So, when I first started attending 12 Step meetings and I heard a lot about “service work” and how helpful it is for our recovery it came as no surprise. I heard people talk about taking a position in home groups, such as making the coffee or being the designated greater. And for a while, I was the coffee guy one day a week at my 6:00 AM meeting. I enjoyed it, it gave me a sense of purpose and ensured that I was there to talk with people before the meeting.

Over time, that meeting didn’t fit my life anymore, and that was okay. I haven’t found another meeting that I feel is my “home group” in the past year and so I’ve questioned whether I’m doing service work anymore.

Last summer, I had the privilege of meeting another blogger, Liv of Liv’s Recovery Kitchen while I was on a business trip to California. Over dinner, I confessed that I felt like I wasn’t doing service work anymore. Liv said, “Oh but you are, you write your blog. It helps people.” And I started to think about what it means to perform service work.

I’ve come to believe that service work can and should expand beyond the home group. For many in early recovery the service work opportunities in a home group may be the first service work that they have done in their lives. For some, it may be the first that they’ve been trusted with in a long time. It’s important to do the service work because it helps us to establish the habit. It also teaches us that we can be trustworthy and reliable in a safe place.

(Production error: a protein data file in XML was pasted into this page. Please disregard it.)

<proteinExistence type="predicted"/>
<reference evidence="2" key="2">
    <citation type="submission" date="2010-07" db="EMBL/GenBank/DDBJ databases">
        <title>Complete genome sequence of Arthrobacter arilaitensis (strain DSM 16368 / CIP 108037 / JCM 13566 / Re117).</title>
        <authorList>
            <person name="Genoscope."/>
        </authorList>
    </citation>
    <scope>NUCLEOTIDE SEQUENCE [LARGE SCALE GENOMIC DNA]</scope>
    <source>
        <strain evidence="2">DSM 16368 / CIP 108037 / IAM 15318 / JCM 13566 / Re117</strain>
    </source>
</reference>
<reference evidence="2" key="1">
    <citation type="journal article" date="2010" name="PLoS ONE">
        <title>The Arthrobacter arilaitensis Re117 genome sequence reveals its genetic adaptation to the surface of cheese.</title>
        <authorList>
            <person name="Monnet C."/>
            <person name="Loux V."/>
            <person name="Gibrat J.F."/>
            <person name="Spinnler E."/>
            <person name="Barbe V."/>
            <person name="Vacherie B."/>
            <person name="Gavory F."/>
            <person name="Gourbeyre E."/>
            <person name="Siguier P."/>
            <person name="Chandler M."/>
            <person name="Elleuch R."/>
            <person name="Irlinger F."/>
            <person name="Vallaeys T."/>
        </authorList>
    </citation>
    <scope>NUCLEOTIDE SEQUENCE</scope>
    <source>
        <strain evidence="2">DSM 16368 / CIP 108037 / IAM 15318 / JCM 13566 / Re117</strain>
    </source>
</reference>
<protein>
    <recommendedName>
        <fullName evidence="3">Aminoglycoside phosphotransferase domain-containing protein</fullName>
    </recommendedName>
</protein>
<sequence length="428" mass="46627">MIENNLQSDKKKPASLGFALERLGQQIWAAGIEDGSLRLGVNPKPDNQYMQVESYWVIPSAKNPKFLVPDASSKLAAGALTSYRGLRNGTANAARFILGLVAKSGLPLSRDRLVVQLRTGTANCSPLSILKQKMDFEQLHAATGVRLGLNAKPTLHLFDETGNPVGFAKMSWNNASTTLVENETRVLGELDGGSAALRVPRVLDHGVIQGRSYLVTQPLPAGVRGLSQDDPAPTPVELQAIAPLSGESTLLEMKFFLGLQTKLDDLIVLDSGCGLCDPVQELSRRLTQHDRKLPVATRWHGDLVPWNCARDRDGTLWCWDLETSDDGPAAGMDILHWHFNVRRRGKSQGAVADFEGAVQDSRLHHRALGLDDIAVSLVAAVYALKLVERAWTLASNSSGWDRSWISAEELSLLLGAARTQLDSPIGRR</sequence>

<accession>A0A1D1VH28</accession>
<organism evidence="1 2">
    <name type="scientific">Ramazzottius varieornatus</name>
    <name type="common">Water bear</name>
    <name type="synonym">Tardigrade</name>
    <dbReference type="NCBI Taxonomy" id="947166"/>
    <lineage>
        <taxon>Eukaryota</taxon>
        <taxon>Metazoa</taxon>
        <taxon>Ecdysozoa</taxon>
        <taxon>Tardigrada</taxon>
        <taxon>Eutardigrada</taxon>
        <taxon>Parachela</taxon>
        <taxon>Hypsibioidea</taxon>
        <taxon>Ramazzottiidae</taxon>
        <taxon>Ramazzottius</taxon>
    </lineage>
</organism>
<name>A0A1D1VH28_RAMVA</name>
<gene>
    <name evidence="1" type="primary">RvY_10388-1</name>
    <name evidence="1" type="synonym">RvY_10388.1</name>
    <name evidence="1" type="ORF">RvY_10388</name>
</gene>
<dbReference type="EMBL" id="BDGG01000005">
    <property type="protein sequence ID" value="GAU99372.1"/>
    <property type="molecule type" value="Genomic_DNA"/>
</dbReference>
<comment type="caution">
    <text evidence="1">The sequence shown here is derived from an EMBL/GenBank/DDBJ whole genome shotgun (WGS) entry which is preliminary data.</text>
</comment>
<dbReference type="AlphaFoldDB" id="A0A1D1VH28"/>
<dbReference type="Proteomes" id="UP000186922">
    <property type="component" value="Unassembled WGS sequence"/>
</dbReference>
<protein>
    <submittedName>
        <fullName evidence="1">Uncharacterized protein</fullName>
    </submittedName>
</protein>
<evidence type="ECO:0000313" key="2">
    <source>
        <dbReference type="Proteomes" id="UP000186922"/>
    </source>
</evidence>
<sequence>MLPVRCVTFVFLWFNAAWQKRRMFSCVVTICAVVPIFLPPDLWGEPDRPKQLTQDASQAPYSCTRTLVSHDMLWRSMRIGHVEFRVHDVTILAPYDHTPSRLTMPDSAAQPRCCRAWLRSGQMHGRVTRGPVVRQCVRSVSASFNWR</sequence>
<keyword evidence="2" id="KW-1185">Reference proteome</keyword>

If the coffee doesn’t get made because the guy who was supposed to do it didn’t show, someone else will pick up the slack. That’s not to excuse skirting responsibilities, but it is to say that the small steps that we take in early recovery towards serving our fellow humans are just that, baby steps.

But, if you believe as I do, that the point of recovery is to live a rich and full life, there comes a time when you may find that you need to perform service work outside your home group. And I believe that should be encouraged.

Service work can come in many forms. It can be coaching your child’s sports program. It can be volunteering at a soup kitchen. It can be writing a blog. Anything that you do for other people with no expectation of a reward is service work. And all of it is fulfilling and life giving. Indeed, if you believe that anything that enhances life can be spiritual and that “Spiritual power comes from whatever gives us peace, hope or strength and enhances our humanity,”1 then service work is by definition, spiritual.